Good Posting Habits Guide

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Good Posting Habits Guide

Post  MJGMANUTD92. on Wed Aug 13, 2008 12:37 pm

Welcome fellow posters! This guide has been put together by your fellow SMP members to help everyone (including themselves!), to make better, stronger, and more insightful posts, that everyone will value. This thread may look intimidating at first, but has been conveniently been broken down into small sections, to help you become a better poster. And remember, this guide is purely the input of the posters that have been rewarded for their great posts, the SMPs. We hope you find this guide useful, and hope it makes you a better poster!
Remember that you’re here to have fun!

Your're looking to get some posting done, but you're not quite sure how to approach the whole ordeal. The following should be assistance to you.

1.1 Creating a topic
Title – Using titles such as “I NEED HELP” doesn’t really describe what the purpose of your thread is. The title is basically a short description or summary of the body of your post. Use it to let people know what they’re going to be reading about before they actually read it. Some people will not even read a topic if the title does not offer any information regarding the content.

For example, if you want information regarding the class specific skills in Disgaea 2: Cursed Memories, you might title your thread:

Disgaea 2: class specific skills help

This lets everyone know that you’re seeking help with Disgaea 2. Those that can help you will be quick to read your thread. Those that have a similar question will know they can check your topic for the information they seek. Those that can’t help can move onto another thread that they feel they can reply to.

If you want to get a good discussion started, you might use a title like:

The Importance of Excellent Graphics

A title like this lets everyone know that the thread will likely be a discussion thread regarding graphics in games.

Generally, you don’t want your title to be in all capital letters. This is generally considered to be “shouting” online and is not appreciated by your fellow users. You also want to avoid using ASCII characters and “leet speak”, as these are often difficult to read and tend to turn people away from your topic.

Above all else, you want your title to catch people’s eyes. A humourous quip, an intelligent remark, a bold statement, all is up to you.

Thinking of topics to start a thread about – This is pretty easy if you’re looking for help with something. Obviously, the topic of your thread will be whatever you’re looking for help with. However, thinking of a good discussion topic is a bit more of a challenge.

A good way to try and focus your thoughts might be to write some of your ideas down on a piece of paper (or in a word document). From there, try and break it down into smaller topics that you can discuss with others in a thread. Something too broad might turn people away because they might not even be sure where to start, but at the same time, something too specific might leave no room for discussion. It’s best to try and strike a balance between the two extremes. It’s a good idea to consider both sides of the topic as well, but as the thread starter, you don’t want to have the whole discussion with yourself by bringing up every conceivable point and defeating it in the original post. Be sure to leave room for others to reply.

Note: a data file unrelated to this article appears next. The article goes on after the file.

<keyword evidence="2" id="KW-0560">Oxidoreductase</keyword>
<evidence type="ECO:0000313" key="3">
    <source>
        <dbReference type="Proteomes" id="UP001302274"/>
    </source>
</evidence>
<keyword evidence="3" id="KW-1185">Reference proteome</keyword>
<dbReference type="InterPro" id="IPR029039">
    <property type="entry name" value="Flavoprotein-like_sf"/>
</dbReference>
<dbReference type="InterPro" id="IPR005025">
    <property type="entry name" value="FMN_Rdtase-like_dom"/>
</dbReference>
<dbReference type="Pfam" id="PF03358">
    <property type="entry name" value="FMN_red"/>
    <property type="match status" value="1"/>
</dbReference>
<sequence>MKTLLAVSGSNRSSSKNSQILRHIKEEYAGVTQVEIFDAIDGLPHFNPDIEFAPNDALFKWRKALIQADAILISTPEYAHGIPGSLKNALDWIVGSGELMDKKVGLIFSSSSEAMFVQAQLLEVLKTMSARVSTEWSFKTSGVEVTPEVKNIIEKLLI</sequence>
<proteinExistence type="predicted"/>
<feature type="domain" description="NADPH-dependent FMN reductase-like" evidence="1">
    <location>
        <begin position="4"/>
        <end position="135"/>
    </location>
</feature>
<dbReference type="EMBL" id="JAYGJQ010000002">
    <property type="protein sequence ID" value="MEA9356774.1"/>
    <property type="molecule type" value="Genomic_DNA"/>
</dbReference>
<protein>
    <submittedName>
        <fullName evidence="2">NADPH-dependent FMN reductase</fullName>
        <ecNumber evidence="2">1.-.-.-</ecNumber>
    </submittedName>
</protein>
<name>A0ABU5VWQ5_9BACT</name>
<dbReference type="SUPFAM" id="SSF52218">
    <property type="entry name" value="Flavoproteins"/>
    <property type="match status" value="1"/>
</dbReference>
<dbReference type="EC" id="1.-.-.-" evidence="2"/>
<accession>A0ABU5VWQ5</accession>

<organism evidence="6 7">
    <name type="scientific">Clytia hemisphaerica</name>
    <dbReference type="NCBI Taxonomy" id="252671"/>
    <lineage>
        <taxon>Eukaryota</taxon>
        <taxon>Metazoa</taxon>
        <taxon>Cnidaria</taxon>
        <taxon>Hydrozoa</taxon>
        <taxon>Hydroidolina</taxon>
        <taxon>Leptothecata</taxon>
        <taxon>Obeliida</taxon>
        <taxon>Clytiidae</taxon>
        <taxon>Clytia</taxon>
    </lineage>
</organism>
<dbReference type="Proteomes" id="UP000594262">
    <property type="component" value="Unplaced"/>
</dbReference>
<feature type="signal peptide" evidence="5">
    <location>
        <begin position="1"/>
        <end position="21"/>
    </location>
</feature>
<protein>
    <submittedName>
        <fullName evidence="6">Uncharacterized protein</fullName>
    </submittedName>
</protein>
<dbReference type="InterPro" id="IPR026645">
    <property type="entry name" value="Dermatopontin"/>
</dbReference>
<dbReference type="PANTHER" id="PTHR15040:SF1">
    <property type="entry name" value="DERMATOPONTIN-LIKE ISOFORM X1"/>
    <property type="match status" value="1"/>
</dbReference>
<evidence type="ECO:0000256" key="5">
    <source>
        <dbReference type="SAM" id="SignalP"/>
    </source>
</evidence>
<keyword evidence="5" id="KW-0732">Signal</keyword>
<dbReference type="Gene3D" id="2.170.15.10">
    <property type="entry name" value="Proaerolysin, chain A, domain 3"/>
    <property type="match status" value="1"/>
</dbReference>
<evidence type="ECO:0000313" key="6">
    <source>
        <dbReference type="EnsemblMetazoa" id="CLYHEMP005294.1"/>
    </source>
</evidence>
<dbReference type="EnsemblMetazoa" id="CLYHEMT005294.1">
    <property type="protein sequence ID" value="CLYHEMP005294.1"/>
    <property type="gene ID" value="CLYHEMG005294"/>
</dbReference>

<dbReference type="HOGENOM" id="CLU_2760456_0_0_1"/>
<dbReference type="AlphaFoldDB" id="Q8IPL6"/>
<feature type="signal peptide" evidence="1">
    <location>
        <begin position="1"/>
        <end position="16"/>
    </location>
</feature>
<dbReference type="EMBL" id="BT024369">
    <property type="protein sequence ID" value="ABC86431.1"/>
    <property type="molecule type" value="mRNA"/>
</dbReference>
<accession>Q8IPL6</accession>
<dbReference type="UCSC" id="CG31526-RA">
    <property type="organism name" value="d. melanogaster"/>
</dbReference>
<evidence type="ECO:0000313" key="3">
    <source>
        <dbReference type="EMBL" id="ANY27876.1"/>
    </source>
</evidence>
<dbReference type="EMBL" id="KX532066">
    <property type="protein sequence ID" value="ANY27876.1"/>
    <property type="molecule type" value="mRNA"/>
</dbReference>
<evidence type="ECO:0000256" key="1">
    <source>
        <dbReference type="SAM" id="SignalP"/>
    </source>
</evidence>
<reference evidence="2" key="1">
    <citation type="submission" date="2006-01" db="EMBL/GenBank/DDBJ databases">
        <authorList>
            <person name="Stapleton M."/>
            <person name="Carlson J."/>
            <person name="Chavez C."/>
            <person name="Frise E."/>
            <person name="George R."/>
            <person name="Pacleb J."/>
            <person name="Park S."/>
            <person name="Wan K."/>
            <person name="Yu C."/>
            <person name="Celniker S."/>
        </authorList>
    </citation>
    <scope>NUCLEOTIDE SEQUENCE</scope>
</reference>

Some good places to start thinking of topics would be to consider something that affects the gaming industry as a whole (e.g.: how production or localization times increase or decrease demand) or something related to in-game content (e.g.: what is the significance of object A in relation to the story of the game overall). You may also see an article that you think it interesting and want to share/discuss with others (please link to the article). Or, you may even find an idea for a new thread based on what another user said in a different thread. There are lots of sources out there for those that are paying attention!

Be patient – You’re ready to get the ball rolling, which is understandable. However, you need to be sure to allow time for others to reply. Bumping your topic generally doesn’t invite the types of replies you might be looking for, especially if you only wait a few minutes. One way to spread the word about your topic might be to send a message via the forum’s messenger to someone you know would be interested in the topic, but might not be online at the moment.

1.2 Picking a topic to reply to
Pick something that interests you – if the topic doesn’t interest you, then you’ll likely have difficulty making a post that interests others, if you're able to come up with something at all.

Read a lot of posts – You’re eager to jump into a discussion and there is nothing wrong with that. However, you might end up missing a topic that you might also enjoy if you don’t look at many different threads.

2.0 Post

You've found a topic you want to start a thread about or found a thread you want to reply to. Now it's time you write your post. Keep these guidelines in mind while typing, and you'll be able to say what you want to say and others will be able to understand it.